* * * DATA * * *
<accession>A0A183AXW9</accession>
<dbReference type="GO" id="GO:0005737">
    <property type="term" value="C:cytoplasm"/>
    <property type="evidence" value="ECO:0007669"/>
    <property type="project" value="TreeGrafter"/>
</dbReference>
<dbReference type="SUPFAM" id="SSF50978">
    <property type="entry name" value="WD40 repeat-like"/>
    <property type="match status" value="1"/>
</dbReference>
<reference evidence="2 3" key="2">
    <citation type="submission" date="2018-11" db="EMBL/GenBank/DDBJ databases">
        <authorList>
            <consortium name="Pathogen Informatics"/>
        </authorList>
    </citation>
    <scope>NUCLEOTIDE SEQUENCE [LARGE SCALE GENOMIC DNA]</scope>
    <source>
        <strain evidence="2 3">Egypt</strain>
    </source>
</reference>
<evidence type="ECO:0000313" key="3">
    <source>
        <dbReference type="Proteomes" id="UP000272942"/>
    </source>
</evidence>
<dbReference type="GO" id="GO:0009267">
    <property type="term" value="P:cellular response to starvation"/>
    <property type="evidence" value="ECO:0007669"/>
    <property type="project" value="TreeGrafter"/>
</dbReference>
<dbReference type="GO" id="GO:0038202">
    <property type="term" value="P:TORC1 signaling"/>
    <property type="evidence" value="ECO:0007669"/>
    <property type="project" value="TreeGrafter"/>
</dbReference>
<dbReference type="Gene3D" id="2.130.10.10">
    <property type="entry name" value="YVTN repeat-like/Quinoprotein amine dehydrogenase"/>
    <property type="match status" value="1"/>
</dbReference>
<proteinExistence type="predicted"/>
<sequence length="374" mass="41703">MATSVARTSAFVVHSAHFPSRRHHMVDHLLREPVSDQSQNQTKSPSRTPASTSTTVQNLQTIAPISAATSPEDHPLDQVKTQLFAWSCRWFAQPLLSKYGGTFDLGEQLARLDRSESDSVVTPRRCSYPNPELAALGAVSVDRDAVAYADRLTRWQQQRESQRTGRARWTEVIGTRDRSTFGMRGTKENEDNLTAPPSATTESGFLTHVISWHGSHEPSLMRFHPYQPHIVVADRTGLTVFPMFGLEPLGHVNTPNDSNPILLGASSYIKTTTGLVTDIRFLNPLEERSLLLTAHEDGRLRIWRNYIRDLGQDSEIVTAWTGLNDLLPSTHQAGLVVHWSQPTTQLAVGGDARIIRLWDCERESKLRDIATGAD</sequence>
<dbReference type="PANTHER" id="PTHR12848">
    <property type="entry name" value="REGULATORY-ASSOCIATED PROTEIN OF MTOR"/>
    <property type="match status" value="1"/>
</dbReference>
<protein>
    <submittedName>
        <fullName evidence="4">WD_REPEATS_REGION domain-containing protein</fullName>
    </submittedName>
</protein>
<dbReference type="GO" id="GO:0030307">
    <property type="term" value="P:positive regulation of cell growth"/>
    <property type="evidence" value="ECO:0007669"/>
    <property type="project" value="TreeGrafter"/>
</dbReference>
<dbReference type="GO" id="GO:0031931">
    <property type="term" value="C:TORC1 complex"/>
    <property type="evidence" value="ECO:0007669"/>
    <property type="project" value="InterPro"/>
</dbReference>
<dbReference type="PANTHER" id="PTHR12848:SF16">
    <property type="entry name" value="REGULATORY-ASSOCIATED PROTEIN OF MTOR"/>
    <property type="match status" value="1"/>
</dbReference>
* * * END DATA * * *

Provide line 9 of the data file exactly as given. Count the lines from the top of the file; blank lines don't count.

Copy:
    <property type="match status" value="1"/>